I keep my response dry.  No need to bring emotion in to play. 'Let it Be' was an utterly joyless wank that proved 50 million Beatles fans could be wrong.

"Peter Jackson has got hold of the original footage and is doing his own version."

"The guy who turned a 95,000-word book into three two-and-a-half hour movies?"

"That's the fellow.  He's told the studio he's turning it in to a six hour mini-series.  But our spies tell us it is closer to eight.  They're calling it Event Television."

"Well that sounds utterly fucking delightful" 

"Doesn't it, though," the voice in the corner said.  "But every fucker is going to watch it and have a fucking opinion."

"And you want me to...?"

"Watch it.  Observe.  Report with extreme prejudice.  People who don't have Disney are going to have to get opinions from somewhere."

If you don't know who the Beatles were, the documentary starts with a quick recap that sounds vaguely like a period March of Time movie short.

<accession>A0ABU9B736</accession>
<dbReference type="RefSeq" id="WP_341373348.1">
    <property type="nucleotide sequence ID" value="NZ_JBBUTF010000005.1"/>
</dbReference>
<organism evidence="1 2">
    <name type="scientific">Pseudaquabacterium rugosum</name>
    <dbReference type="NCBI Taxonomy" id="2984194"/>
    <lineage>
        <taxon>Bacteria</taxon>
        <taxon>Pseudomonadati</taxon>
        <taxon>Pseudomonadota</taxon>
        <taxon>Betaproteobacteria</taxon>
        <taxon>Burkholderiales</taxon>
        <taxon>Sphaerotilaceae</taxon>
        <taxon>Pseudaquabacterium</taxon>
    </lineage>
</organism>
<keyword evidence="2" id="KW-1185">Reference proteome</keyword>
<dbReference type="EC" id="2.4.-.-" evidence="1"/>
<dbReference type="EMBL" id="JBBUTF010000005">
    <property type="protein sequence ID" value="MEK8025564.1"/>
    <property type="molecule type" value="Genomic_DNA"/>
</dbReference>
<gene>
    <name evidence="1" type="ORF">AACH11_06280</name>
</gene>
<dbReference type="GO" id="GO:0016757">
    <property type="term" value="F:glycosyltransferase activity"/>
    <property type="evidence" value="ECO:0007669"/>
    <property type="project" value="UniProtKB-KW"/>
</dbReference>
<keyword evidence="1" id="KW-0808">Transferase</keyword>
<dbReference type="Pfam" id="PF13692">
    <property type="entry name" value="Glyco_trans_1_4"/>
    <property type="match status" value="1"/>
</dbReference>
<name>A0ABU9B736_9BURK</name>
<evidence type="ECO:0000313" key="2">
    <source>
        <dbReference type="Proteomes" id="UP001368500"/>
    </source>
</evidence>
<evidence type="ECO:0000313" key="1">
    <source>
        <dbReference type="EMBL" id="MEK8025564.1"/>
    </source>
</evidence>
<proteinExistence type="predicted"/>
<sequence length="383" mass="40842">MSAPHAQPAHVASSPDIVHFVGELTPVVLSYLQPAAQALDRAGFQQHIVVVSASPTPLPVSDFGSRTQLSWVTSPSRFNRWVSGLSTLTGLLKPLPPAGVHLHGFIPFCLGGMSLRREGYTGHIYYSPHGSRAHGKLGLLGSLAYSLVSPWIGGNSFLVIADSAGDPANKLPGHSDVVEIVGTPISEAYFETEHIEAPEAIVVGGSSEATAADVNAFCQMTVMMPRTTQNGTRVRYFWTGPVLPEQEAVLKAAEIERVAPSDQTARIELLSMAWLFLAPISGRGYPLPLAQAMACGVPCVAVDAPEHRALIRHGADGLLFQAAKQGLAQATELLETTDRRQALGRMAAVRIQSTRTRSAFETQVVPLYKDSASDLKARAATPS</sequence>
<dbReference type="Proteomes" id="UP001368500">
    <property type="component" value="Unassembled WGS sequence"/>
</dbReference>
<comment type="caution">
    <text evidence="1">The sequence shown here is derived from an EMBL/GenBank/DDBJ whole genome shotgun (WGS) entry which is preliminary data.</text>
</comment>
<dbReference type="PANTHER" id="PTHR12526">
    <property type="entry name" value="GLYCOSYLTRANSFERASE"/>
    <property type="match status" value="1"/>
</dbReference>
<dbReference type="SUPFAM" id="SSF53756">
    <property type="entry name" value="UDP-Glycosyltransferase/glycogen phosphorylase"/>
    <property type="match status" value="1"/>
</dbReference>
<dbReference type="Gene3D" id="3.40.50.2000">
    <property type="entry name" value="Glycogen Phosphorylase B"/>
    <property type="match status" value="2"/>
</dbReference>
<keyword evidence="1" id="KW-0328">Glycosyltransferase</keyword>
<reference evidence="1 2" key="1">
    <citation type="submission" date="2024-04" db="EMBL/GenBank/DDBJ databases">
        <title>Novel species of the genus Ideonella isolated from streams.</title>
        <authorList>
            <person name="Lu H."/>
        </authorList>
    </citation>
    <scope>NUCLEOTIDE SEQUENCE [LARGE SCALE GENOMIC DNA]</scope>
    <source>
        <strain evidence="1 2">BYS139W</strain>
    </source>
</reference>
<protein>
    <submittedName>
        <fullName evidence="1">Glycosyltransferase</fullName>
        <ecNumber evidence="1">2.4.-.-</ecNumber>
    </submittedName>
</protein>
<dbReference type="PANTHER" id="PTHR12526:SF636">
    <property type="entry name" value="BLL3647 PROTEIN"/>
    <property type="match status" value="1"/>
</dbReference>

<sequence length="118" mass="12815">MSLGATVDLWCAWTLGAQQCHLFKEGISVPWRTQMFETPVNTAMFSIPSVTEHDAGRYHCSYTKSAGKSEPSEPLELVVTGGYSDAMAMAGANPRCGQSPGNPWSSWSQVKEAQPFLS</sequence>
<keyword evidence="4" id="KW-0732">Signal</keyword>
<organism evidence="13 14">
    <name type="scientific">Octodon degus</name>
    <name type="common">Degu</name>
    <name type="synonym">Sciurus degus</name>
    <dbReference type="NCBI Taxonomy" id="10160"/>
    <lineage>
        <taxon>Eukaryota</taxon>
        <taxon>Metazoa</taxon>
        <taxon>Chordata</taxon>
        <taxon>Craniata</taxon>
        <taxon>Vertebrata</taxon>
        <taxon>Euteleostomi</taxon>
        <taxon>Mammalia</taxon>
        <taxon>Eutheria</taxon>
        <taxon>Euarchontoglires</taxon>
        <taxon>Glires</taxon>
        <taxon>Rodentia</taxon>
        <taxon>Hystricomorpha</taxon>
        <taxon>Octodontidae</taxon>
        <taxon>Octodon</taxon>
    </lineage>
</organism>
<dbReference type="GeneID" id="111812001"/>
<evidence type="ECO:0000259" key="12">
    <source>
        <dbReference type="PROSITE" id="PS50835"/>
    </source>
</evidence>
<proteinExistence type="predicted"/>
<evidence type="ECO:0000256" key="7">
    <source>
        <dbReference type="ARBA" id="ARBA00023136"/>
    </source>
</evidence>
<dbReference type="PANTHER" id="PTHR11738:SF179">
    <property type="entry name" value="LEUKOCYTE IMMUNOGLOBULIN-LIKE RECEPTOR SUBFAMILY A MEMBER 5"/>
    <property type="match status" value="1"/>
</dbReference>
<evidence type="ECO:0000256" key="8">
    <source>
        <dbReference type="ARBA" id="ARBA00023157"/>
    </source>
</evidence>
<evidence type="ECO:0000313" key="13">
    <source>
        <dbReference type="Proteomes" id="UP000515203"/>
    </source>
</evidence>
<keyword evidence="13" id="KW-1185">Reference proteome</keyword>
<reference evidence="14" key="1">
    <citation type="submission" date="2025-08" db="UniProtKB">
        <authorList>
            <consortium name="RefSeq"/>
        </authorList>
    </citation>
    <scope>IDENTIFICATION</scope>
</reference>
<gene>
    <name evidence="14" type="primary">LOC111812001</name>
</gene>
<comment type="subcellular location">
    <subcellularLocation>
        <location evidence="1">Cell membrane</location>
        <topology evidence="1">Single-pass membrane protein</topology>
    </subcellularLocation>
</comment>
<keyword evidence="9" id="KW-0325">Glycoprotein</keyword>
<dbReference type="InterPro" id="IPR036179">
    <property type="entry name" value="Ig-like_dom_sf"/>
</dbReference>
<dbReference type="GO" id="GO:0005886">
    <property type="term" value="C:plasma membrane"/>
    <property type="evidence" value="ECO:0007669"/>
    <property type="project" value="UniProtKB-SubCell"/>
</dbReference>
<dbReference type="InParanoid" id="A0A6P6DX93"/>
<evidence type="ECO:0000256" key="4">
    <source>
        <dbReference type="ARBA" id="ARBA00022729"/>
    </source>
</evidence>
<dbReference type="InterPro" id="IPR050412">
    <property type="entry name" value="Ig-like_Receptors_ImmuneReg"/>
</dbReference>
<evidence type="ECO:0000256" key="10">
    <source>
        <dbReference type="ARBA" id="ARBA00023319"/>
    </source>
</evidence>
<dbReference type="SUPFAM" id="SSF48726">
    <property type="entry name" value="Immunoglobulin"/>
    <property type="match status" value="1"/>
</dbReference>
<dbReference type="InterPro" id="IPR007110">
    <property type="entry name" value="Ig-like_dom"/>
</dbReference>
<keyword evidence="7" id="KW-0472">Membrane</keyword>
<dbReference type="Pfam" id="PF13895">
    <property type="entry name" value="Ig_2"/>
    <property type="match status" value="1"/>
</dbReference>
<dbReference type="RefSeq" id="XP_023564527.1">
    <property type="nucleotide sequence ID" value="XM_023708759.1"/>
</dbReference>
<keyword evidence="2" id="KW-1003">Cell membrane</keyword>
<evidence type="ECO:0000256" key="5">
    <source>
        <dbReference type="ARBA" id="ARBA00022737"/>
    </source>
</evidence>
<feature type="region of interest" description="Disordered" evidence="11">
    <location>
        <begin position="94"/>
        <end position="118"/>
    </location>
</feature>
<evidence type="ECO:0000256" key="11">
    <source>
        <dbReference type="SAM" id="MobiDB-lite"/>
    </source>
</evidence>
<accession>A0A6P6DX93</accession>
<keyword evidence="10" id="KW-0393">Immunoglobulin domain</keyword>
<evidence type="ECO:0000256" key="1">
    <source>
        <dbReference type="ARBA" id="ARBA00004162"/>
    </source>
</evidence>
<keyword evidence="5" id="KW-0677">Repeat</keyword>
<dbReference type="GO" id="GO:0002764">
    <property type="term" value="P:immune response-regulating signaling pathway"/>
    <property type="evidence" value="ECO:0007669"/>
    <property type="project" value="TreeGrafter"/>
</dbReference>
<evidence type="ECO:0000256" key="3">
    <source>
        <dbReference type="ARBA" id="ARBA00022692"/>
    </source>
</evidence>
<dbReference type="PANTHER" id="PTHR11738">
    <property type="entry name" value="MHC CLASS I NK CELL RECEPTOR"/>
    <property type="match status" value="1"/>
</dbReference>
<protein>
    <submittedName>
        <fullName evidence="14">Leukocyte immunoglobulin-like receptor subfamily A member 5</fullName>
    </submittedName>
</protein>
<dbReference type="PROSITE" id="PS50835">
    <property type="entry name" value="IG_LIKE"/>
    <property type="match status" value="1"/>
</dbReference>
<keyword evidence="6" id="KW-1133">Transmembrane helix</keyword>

Four loveable moptops from Liverpool conquer the world but stop playing live.  Their manager is dead. Can they ever play together again?

Where to begin?  This is a fly on the wall documentary gone mad.  At least a fly is looking for food to eat and somewhere to shit.  Flies don't have to listen to the words coming out of everyone's mouth.

As art, just as with watching paint dry, there is a grim fascination as this documentary provides you the feeling you were actually there.   In reality you wonder, if you were really there, wouldn't you be hunting for a way to quietly slip out the side door? 

To prove my point, Peter Sellars pops in at one point, looks uncomfortable and makes his excuses.  I feel he has the right idea. 

The band are set up in a studio at Twickenham because it's leased for another film production.  They're shooting "The Magic Christian" next door.  I doubt Badfinger fluffed around doing the soundtrack to that.  Here, the fluff is strong. 

I hear the pretentious crap the once loveable moptops half spout with the weight of a thousand Indian mystics.  "It's like kinda you now sorta squiggy sounding with a bit too much frert on the not high bit."

Paul McCartney keeps trying to talk about arrangements for songs he's only half written.  Ringo Starr looks like he's ready to slit his wrist if could only find the strength to lift a razor blade.

Then he remembers he's cast in "Magic Christian" and will finally get to be a movie star.  All he has to do is act naturally.  He acts bored instead.